Agnes of Austria (1281–1364)
Agnes of Austria (1281–1364)
Hungarian queen and German princess. Born in 1281 (some sources cite 1280); died on June 11, 1364, in Konigsfelden; daughter of German king Albert I of Habsburg (1255–1308), Holy Roman emperor (r. 1298–1308), and Elizabeth of Tyrol (c. 1262–1313); sister of Frederick the Handsome, king of Germany, Anna of Habsburg (d. 1327), Rudolf III, king of Bohemia and Poland, and Elizabeth of Habsburg (1293–1352); married Andrew III, king of Hungary (r. 1290–1301), in 1296.
Agnes of Austria was the wife of Andrew III, king of Hungary, who began his reign in 1290. When Andrew died young without an heir in 1301, it was the end of Hungary's Arpad dynasty and the nation was thrown into turmoil. Seven years later, Agnes' father Albert I, whose harsh rule gave rise to the legend of William Tell (a legendary Swiss patriot forced by the Austrian governor to shoot an apple off his son's head with a bow and arrow), was murdered by a nephew (May 1, 1308), not far from his Habsburg domain. Around the same time, Meister Eckhart, the European mystic, wrote one of his best known tracts, Book of Divine Consolation (1308–11), for Agnes.
Following her father's death, Agnes pursued all connected with his murder. She also backed her brother, Frederick the Handsome, in his long war with Ludwig of Bavaria for the imperial crown, until Frederick's death in 1330.
Elizabeth of Tyrol (c. 1262–1313)
Queen of Germany. Name variations: Elizabeth of Carinthia; Elisabeth of Gorz-Tyrol. Born in 1262 or 1263; died on October 10 or 28, 1313, in Konigsfelden (Aargau, Switzerland); married Albrecht also known as Albert I of Habsburg (1255–1308), king of Germany (r. 1298–1308), Holy Roman emperor (r. 1298–1308, but not crowned); children: Rudolf III (1281–1307), king of Bohemia and Poland (r. 1306–1307); Agnes of Austria (1281–1364); Friedrich also known as Frederick I (III) the Fair of Austria (1289–1330), king of Germany (r. 1314–1322), (co-regent) Holy Roman emperor (r. 1314–1325); Elizabeth of Habsburg (1293–1352, who married Frederick IV of Lorraine); Leopold I (1293–1326), duke of Austria and Styria; Catherine (1295–1323); Albrecht also known as Albert II of Austria (1298–1358), duke of Austria; Heinrich also known as Henry (1298–1327); Anna of Habsburg (d. 1327, who married Hermann of Brandenburg); Otto (1301–1339), duke of Austria, Steiermark and Karten; Guta, also known as Jutta, Jutha, Jeutha, or Bonitas (1302–1329).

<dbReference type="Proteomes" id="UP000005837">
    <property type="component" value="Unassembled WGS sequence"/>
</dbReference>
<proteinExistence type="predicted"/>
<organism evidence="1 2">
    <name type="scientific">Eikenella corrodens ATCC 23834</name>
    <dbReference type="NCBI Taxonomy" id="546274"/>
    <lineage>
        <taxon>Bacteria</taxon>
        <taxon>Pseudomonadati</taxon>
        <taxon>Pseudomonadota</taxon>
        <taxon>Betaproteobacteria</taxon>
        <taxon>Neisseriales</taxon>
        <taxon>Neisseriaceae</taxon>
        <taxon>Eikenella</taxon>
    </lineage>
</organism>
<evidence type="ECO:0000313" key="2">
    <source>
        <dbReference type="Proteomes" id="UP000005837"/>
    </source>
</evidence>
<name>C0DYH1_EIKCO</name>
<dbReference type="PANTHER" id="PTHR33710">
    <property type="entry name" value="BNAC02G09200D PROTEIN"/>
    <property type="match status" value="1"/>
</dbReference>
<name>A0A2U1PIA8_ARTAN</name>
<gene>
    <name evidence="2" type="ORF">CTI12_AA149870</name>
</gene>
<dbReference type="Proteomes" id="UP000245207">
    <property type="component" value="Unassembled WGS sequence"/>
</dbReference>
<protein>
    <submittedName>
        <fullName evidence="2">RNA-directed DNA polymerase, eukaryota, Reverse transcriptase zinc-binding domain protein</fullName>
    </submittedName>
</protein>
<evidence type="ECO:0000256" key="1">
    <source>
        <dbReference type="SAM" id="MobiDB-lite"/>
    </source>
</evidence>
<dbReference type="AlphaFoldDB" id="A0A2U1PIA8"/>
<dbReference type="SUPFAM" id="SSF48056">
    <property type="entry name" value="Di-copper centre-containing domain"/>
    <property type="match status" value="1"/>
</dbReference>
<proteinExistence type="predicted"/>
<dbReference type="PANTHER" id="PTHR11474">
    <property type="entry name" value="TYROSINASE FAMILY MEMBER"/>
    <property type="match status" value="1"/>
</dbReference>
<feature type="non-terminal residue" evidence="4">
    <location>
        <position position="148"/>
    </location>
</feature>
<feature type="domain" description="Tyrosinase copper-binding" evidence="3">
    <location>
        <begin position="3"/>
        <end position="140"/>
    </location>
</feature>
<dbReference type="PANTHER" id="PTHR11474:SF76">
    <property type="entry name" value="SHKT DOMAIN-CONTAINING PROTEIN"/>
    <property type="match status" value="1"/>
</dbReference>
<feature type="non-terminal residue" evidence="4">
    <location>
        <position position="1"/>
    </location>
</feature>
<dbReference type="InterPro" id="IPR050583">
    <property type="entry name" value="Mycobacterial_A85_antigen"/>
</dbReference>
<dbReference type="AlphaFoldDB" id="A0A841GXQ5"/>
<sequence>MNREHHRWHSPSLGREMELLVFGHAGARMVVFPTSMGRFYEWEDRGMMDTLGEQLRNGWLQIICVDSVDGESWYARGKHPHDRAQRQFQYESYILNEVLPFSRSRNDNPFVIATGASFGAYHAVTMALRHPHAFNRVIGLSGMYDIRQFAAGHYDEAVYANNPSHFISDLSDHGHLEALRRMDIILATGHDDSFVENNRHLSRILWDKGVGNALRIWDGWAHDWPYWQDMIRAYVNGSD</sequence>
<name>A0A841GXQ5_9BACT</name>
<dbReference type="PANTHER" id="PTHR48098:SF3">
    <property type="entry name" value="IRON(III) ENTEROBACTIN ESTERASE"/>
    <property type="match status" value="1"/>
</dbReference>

As a widow, Agnes lived with her mother Elizabeth of Tyrol in Vienna, acting as her secretary, adviser and deputy. After Elizabeth's death, Agnes continued her mother's charities from the convent Elizabeth had founded at Königsfelden. Agnes resided at the convent for the last 50 years of her life. One of the richest German princesses of her day, Agnes lived simply while heaping gifts on the church and the poor. She also directed a successful peace campaign, as Friedrich Heer tells us in The Holy Roman Empire: "Nearly all the arbitrations agreed to in the Swabian possessions of the house of Austria between 1314 and 1360 can be traced to her influence." Agnes brought an end to the war over Laupen (1340), and concluded alliances for the house of Austria with Berne (1341) and Strassburg, Basel, and Freiburg (1350).